In my early years, we took small PenAir planes to get to Chignik but started taking the M/V Tustumena ferry when the airfare went up. My siblings, Shelby, Sierra, Memry, and our mom, would stumble off the ferry, a little haggard from the ride over. Dad was always there to greet us. I could never exactly tell his thoughts from his face — which looked like a combination of overwhelming dread or gratefulness for us being there to "help" him out for the summer.
My dad had more holes in his $20 Kirkland Signature pants than a $70 pair of Abercrombie Destroyed classics. It looked like his pants experienced a shootout because the holes in the front aligned with the holes in the back — reminiscent of all the snags and tears that came from working down in the engine room. He wore a makeshift belt to hold his Victorinox knife, a belt he created with duct tape and a suspender strip from his Grundens waterproof pants. He often lost weight the first few weeks of the season when my mom was not onboard to feed him.
He had more strength to pull in a rogue net than two guys half his age. The first cologne I ever knew was my father's — a combination of diesel engine fuel and salmon masked by his signature Old Spice deodorant.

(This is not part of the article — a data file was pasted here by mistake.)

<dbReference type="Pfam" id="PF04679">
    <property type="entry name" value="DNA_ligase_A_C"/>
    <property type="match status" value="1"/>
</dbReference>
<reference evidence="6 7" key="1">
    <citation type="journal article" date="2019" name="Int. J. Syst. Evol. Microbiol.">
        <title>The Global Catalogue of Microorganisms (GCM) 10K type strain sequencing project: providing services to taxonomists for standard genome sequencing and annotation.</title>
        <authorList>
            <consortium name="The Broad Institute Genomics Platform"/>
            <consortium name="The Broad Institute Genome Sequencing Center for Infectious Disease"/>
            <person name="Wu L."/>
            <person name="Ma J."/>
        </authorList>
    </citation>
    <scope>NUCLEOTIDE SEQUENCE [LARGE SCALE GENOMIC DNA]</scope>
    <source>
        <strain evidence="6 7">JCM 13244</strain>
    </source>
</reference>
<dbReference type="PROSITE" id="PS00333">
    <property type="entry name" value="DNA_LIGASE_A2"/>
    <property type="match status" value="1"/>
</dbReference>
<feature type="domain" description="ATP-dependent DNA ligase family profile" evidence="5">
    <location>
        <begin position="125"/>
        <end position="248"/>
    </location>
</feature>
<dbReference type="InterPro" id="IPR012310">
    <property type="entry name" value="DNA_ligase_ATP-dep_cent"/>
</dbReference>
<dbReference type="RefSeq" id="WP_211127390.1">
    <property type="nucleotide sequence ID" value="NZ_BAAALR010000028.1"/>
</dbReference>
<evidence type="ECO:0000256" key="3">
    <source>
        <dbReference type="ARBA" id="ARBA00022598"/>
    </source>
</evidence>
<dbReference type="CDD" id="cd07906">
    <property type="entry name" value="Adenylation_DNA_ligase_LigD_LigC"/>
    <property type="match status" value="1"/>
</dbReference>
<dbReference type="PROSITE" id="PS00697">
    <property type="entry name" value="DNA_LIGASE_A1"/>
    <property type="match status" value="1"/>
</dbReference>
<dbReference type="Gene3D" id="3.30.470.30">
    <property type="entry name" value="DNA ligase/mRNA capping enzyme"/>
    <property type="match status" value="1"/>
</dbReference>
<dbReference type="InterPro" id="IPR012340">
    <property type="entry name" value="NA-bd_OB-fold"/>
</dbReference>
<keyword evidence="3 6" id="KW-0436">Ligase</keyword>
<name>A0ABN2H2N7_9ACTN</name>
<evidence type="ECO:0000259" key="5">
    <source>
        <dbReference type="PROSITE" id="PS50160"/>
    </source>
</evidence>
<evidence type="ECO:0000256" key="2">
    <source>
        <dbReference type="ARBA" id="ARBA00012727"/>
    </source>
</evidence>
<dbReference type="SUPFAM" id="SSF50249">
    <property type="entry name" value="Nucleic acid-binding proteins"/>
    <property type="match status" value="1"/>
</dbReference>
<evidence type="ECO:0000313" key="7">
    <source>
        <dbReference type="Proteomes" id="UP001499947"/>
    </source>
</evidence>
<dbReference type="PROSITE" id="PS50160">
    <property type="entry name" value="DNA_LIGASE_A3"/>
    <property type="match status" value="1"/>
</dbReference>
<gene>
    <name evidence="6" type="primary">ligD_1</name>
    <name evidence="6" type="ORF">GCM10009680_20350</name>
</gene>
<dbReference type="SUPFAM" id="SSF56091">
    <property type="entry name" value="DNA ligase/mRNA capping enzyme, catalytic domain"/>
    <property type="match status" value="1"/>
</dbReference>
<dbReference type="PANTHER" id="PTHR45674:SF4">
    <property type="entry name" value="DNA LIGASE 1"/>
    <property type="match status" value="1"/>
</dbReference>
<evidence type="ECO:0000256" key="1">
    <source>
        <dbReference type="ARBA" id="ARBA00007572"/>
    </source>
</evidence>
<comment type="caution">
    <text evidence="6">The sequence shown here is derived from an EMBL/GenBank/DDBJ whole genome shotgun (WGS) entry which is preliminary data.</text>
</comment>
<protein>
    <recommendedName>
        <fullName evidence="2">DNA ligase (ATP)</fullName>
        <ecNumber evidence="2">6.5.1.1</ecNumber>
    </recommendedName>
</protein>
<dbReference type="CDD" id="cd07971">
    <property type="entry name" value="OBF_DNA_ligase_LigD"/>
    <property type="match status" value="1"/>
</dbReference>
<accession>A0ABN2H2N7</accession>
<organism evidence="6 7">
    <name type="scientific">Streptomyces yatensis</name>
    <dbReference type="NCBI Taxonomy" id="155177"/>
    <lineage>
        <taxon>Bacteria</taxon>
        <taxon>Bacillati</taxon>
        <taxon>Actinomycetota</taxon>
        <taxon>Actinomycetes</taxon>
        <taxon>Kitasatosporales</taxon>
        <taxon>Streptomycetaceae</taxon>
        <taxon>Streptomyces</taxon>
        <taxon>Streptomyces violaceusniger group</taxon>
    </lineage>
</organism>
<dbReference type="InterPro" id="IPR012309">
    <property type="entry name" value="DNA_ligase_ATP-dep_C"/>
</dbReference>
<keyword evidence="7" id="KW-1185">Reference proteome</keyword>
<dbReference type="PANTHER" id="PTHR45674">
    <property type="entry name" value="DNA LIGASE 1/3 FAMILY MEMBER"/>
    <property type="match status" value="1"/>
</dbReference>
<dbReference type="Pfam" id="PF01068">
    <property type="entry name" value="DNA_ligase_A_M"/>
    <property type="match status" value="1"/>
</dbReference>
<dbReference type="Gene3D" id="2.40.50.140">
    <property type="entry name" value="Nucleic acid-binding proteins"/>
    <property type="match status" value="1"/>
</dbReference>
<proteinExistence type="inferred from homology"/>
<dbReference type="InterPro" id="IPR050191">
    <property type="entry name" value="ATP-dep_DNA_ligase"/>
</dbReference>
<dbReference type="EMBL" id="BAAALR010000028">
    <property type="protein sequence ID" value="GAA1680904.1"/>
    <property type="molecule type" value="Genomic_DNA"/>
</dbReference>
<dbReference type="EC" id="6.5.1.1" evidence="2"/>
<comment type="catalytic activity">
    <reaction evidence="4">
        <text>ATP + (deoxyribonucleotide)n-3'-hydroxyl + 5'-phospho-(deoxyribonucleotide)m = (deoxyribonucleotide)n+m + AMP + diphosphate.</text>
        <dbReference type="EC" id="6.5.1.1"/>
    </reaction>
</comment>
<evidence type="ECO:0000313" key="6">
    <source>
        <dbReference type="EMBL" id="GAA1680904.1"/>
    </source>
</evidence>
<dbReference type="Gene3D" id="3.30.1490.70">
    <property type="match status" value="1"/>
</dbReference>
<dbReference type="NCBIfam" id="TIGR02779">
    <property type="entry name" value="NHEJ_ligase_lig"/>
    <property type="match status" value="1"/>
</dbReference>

His back would often bother him and he developed a nagging "ringing" in his ears over the years due to the not-so-melodic sounds of working on a fishing boat his whole life. My sisters remind him over and over to get hearing aids, but he still doesn't listen to us. Regardless of age, his genuine enthusiasm, self-motivation and a hard work ethic will forever keep him going in the world of commercial fishing.
Life happens in the hustle
Whenever we left the Lower 48 for Alaska, I felt like an outcast from friends, whom I pictured spending the summer months going to amusement parks, checking out aquariums, taking leisure tropical vacations.
In hindsight, I had all of those, packaged in a different way. My family's boat was the amusement park, and at times an aquarium where jellyfish and starfish rained down on us when we brought in the net.
Inside the cabin all six of us would fight over the last avocado or call out the person who just used up all the water in the tanks to take a shower in our 3-square-foot bathroom.
My dad would also travel miles to remote areas where there were no other boats because he insisted that's where the fish were. Sometimes he was way off the mark. Other times we hit the jackpot, but he taught me to keep on casting the net.
Even during closures, dad kept us on our toes. There was always maintenance to do, cleaning, sewing up net. You name it, he thought of it.
I learned whether we had a good day or a bad day out there, life happens in the hustle — not just the catch. Fishing is a story of unconditional love between man and boat along with the heritage that brought them together. That's where my dad's heart will always be.
Whitney Anderson is a pop artist, fashion designer and writer. She was born in Alaska and grew up in Seattle and Colorado during off-seasons. She went on to compete for Duke University in cross country and track, graduating in 2009 with a Bachelor of Fine Arts degree. She has showcased her art pieces in New York City, Miami, San Francisco and Seattle, while her blogs have been featured in various local and national publications. Find her on Instagram @WhitneyLAnderson_